Saturday, August 12, 2017

Winchester Dominated by Kyle Benjamin

Kyle Benjamin dominated at Winchester
The ARCA racing series paid its annual visit to the "World's Fastest Half Mile" last weekend and despite 200 laps of close door to door action, former series regular Kyle Benjamin took a dominant win. This year's race was moved to the first weekend in August after being the last weekend in June the last few years. As an ARCA series photographer, I like the two day format as it gives me more time to experiment and edit. Plus I get to sleep in my own bed since the track is only 70 miles from home! Getting to see all the historic race cars is an added bonus, although I still wish we would race under the lights on Saturday night. I guess I will have to wait for Salem in September for that. 

Zane Smith (55) fought Benjamin hard to keep the lead
The MDM team that Kyle Benjamin drive for has turned into quite a force this year in the select few races they have run. Kyle put that 28 car (which reminded me a lot of the old Havoline paint scheme run by the late Dave Allison in NASCAR) on the pole and was the fastest car all weekend. Even after dropping back to 7th following a late pit stop, there was never any real doubt that he would get back to the front. He was passing people high and low, with an occasional nudge from the chrome horn, but never enough to spin anyone out or get them too out of shape. He absolutely stalked Zane Smith who did everything he could to keep Kyle behind him but his efforts were to no avail. I imagine Zane's 55 car used up his tires trying to use all the track while he was mirror driving to hold off Kyle's 28. And the fateful final restart was just too much for the 55 as the transmission broke under Zane to solidify his heartbreak over running so well once again with little to show for it.

Christian Eckes ended up second after Zane Smith broke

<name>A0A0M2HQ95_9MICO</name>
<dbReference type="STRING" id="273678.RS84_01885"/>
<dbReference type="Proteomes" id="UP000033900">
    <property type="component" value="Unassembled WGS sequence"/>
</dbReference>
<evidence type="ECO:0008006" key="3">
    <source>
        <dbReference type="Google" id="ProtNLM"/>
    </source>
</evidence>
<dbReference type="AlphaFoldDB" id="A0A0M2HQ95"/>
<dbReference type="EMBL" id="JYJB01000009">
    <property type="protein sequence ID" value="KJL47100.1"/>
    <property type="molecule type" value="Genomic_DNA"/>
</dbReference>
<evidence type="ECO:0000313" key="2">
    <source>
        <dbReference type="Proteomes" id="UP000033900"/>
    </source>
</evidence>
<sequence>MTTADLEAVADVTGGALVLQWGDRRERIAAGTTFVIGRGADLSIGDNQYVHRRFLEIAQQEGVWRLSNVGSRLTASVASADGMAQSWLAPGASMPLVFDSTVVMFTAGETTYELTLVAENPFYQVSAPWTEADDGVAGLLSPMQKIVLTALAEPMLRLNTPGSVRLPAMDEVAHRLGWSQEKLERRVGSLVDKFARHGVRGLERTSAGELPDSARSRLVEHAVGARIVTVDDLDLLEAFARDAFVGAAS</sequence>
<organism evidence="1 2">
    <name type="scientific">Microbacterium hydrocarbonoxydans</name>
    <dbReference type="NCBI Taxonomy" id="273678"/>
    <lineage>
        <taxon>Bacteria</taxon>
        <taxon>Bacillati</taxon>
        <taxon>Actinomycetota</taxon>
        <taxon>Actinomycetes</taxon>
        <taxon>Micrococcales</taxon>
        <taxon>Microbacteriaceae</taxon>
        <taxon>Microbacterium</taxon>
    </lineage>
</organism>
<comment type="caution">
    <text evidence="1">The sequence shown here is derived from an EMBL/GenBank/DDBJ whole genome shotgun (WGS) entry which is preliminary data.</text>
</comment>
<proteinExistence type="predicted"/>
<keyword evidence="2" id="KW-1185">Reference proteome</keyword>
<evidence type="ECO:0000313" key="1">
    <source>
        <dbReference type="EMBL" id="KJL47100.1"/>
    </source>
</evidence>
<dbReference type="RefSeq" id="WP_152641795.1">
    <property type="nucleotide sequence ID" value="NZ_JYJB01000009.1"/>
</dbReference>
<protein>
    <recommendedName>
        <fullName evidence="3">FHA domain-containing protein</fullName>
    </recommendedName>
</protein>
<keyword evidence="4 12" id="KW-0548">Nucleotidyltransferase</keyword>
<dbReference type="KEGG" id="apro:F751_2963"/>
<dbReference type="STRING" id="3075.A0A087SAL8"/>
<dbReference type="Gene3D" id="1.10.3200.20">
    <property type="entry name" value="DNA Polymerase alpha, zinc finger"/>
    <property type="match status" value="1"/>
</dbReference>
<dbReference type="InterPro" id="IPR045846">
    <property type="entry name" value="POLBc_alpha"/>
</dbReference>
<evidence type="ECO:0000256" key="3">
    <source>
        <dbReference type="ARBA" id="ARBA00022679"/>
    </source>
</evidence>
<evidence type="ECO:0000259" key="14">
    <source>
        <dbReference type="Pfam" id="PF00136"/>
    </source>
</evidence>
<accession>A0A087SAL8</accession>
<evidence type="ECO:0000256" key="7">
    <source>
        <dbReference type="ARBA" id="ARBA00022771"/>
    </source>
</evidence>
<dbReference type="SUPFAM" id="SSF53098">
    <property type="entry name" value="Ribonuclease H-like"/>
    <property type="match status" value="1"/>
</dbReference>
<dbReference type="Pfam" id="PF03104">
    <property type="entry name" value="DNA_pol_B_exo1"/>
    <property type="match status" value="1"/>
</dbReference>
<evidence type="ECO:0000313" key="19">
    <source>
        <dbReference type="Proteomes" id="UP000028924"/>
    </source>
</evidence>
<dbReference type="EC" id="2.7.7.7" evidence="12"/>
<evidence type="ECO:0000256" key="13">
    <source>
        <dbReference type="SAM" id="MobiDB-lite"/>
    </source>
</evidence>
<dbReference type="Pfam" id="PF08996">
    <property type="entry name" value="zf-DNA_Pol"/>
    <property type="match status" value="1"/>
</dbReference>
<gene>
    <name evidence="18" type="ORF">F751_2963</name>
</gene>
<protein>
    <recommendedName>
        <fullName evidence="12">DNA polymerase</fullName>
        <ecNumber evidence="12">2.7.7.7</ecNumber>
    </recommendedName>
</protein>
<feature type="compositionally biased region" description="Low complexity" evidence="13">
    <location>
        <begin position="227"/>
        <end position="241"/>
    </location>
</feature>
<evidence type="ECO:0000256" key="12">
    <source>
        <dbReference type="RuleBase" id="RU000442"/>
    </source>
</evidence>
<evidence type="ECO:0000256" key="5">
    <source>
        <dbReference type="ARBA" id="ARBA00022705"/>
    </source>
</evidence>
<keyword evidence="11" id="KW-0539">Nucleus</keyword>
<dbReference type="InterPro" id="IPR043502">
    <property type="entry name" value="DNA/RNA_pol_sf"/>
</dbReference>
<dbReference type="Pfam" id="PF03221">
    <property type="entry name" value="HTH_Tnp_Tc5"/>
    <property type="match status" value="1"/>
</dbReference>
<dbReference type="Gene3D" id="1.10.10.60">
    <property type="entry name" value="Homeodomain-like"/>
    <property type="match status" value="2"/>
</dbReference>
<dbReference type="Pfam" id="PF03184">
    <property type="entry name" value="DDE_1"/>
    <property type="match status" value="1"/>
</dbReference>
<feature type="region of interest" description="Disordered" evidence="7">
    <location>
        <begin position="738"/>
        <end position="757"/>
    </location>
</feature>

Behind those two was a battle royale for the rest of the top 5 spots as Christian Eckes wound up second, points leader Austin Theriault stayed clean to take third ahead of the WVU Mountaineer Travis Braden at the wheel of A. J. Fike's 27 car. Gus Dean fought everyone off for fifth after several close calls while running the high line. For anyone who's been to an ARCA short track race, none of this should surprise you as the racing is always close and positions are hotly contested among the first ten finishers. What I find different now compared to a few years ago is how clean the races have become on the short tracks. It used to be a battle to see who could win with the most bear bond tape but the level of talent and equipment has risen so much that those days appear to be long gone. I'm sure the teams are glad to see that since it costs them less!

One of my experimental photos made Winchester look like a road course
There's no ARCA race this weekend but the next six weeks will be crazy busy, starting at the mile dirt in Springfield, Illinois next weekend which is a one day show. Then in succession are Road America (three days), DuQuoin mile dirt (Labor Day), Salem Speedway (a Saturday night race), Chicagoland Speedway (the Thursday after Salem) and then Kentucky Speedway 9 days later. This means six races over 33 days spread across the Midwest. After Kentucky there's a four week break before the season finale at Kansas Speedway in October, so the time for teams to make a push for points is now. I am blessed to be able to work all these races and it means I will be on the road a lot with hardly a day off from shooting or teaching between now and September 22nd. So I plan on enjoying this weekend at home, riding my bicycle, writing a grant application, and trying to get my house in order, both figuratively and literally. You can bet I will have much more to share before it's all said and done, so stay tuned. Or come on out to the races. It's a lot more fun being there than watching on television. Until then, here's a few of my photos from Winchester to tide you over.

Green, green, green!

That's some close racing between Zane Smith (55) and Kyle Benjamin
Veteran Bobby Gerhart lost in thought before the start of the race
Series points leader Austin Theriault is all business during practice

Thursday, August 3, 2017

ARCA Season Diversity on Display

Dalton Sargeant got a calculated win at Lucas Oil Raceway